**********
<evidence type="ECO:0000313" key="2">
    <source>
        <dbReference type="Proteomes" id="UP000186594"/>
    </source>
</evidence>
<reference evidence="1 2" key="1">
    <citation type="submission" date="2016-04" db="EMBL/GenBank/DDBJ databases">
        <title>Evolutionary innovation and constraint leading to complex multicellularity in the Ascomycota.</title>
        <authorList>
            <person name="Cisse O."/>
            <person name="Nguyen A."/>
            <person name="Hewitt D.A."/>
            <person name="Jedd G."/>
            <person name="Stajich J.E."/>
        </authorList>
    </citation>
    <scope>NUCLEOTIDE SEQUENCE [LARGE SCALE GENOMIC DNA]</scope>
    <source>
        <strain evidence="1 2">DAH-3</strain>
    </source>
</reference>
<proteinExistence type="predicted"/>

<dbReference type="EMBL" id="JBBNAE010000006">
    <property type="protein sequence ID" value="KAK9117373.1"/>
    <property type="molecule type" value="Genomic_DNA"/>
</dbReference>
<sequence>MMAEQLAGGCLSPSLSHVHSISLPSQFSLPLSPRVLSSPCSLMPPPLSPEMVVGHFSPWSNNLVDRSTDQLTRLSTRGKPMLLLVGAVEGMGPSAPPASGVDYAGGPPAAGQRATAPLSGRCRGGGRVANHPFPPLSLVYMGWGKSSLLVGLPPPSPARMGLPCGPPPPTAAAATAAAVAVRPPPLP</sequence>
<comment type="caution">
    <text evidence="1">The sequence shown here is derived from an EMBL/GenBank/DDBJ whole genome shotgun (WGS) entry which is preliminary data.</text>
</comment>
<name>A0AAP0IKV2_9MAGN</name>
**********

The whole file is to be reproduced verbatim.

<evidence type="ECO:0000313" key="2">
    <source>
        <dbReference type="Proteomes" id="UP000186594"/>
    </source>
</evidence>
<reference evidence="1 2" key="1">
    <citation type="submission" date="2016-04" db="EMBL/GenBank/DDBJ databases">
        <title>Evolutionary innovation and constraint leading to complex multicellularity in the Ascomycota.</title>
        <authorList>
            <person name="Cisse O."/>
            <person name="Nguyen A."/>
            <person name="Hewitt D.A."/>
            <person name="Jedd G."/>
            <person name="Stajich J.E."/>
        </authorList>
    </citation>
    <scope>NUCLEOTIDE SEQUENCE [LARGE SCALE GENOMIC DNA]</scope>
    <source>
        <strain evidence="1 2">DAH-3</strain>
    </source>
</reference>
<proteinExistence type="predicted"/>

<dbReference type="EMBL" id="JBBNAE010000006">
    <property type="protein sequence ID" value="KAK9117373.1"/>
    <property type="molecule type" value="Genomic_DNA"/>
</dbReference>
<sequence>MMAEQLAGGCLSPSLSHVHSISLPSQFSLPLSPRVLSSPCSLMPPPLSPEMVVGHFSPWSNNLVDRSTDQLTRLSTRGKPMLLLVGAVEGMGPSAPPASGVDYAGGPPAAGQRATAPLSGRCRGGGRVANHPFPPLSLVYMGWGKSSLLVGLPPPSPARMGLPCGPPPPTAAAATAAAVAVRPPPLP</sequence>
<comment type="caution">
    <text evidence="1">The sequence shown here is derived from an EMBL/GenBank/DDBJ whole genome shotgun (WGS) entry which is preliminary data.</text>
</comment>
<name>A0AAP0IKV2_9MAGN</name>